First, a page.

#TBT: Cause and Correlation and You’ve Still Got to Do Something People Want

Happy #TBT. To celebrate, we’re sharing an oldie-but-goodie post from Jim: Cause and Correlation and You’ve Still Got to Do Something People Want.

I was very interested to read through a short piece posted by Gary Steuer, who is the Chief Cultural Officer for the City of Philadelphia, about the city’s (modest) rebound in population [circa 2011]. Here’s a key snippet:

“The new Census numbers for Philadelphia are in, and the city managed to actually record a population increase, the first in 50 years. And while the increase was tiny — 8,456 residents, which represents a .6% increase to 1,536,006, the reversal of the decades-long decline is huge.”

Given the uncertainty of the accuracy of statistics on this scale, a .6% increase is probably statistically close to a wash, but the point is that Philadelphia’s population decline has stopped, and that’s a healthy sign.

Steuer seems to have a grasp on the complexity of the question of why, but puts forward a few hard-to-refute ideas and then a couple that are easier to debate. First, it’s clear that in-migration from Hispanics and Asians have at least replaced the out-migration from whites. I’d add that it’s pointless to discuss, statistically speaking, the population growth in Philadelphia without discussing these two factors, because net of the group in these two groups, Philadelphia would have lost a substantial portion of its population over the last decade.

Second, he points out that some of the largest growth has come in the Center City area, where the retail, restaurant and arts assets are most dense. This shouldn’t surprise anyone, as it’s happening elsewhere in the United States. Someone should (and may already have) crosstab the first trend (toward Asian and Hispanic residents) and the second trend (where the neighborhoods of growth are, including Center City) to see if people coming to Philadelphia are moving to these neighborhoods or if people who were already in Philadelphia are moving to those neighborhoods.


Center City, Philadelphia © 2014 Rob Bulmahn, used under a Creative Commons Attribution license.

Far less clear is the role of arts organizations in this improvement. What we’d all like to believe is that if arts organizations go into an area, it’s a leading indicator of improvement in that area. The problem, of course, is that it can also work in reverse: If an area starts to improve, arts organizations could be drawn to it as an attractive place to find a good audience before rents and costs get too high.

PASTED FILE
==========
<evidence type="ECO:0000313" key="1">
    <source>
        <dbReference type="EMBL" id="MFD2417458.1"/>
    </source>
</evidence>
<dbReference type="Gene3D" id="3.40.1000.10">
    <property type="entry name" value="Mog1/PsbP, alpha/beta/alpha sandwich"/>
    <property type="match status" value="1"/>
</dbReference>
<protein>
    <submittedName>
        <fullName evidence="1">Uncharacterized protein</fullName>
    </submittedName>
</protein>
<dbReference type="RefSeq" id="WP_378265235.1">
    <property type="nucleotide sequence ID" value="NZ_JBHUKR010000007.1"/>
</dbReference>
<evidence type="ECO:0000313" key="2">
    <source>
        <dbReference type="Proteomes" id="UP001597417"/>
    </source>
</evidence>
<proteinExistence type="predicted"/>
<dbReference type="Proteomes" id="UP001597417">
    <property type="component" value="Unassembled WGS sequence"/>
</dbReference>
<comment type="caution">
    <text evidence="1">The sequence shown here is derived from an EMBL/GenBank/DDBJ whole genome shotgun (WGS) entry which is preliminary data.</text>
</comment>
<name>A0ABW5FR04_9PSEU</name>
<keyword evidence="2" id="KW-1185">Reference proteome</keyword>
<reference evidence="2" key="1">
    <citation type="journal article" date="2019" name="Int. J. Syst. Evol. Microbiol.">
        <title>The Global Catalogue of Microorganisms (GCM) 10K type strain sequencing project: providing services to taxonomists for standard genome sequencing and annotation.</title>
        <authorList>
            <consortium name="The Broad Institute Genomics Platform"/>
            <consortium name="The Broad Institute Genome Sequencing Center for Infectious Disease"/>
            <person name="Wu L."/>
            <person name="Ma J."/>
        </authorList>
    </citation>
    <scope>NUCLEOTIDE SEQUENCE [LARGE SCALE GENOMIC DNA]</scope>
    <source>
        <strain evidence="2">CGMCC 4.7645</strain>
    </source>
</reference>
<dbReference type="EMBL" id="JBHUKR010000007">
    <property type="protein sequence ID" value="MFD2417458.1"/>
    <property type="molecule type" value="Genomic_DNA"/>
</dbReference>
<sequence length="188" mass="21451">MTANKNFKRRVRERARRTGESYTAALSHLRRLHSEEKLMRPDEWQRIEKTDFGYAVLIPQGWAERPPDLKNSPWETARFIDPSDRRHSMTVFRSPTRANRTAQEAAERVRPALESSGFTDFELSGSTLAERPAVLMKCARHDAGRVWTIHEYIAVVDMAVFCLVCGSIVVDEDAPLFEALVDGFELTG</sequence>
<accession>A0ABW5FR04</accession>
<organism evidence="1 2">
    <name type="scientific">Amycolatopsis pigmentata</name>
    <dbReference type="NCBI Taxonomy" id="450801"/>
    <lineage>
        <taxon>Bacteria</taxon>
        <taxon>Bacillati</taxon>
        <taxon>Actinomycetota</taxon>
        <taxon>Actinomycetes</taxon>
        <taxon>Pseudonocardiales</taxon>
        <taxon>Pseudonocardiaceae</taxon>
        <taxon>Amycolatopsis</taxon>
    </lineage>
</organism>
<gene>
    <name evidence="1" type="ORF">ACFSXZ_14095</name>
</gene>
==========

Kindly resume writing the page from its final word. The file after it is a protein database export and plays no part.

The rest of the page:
And that’s why the difference between cause and correlation is so important to understand. It may be true that the neighborhoods with the population growth have more arts organizations in them, but that doesn’t mean those arts organizations very presence caused that increase. It’s probably also true that the neighborhoods that saw the most population growth have more hybrid cars in them, but no one would suggest that the hybrid cars caused the population increase. (By the way, I think Steuer understands this, and so isn’t making the mistake of saying that the arts organizations are the cause, though I do feel he’s suggesting that it’s possible. Fair enough.)

So what’s the lesson for arts organizations? I think it’s that nothing about a neighborhood suspends the basic laws of nature. You’ve still got to do good strategic marketing in the sense that you have to deliver something that people want, and there have to be enough of those people show up and pay the bills in one way or another. Being in an undesirable neighborhood can be a big boulder for an organization to overcome, so making some kind of assumption that the presence of an arts organization will improve a neighborhood is risky. You only hear about the happy stories where it kinda worked out. All the ones where the organization quietly vanished tend not to get big coverage.

There’s an investing maxim (I think Keynes said it) that goes like this: The market can stay irrational longer than you can stay solvent. In other words, you may be right about the potential of a neighborhood to improve, but it can stay blighted longer than you can keep the lights on.

I’m not saying that people shouldn’t consider new neighborhoods. I’m assuming cutting-edge artists always will and that there’s something about an extraordinary artist’s sensibility that sniffs out the neighborhoods on the way up before the rest of us do. I’m just saying if you confuse correlation and causality, you could be making a very expensive mistake.

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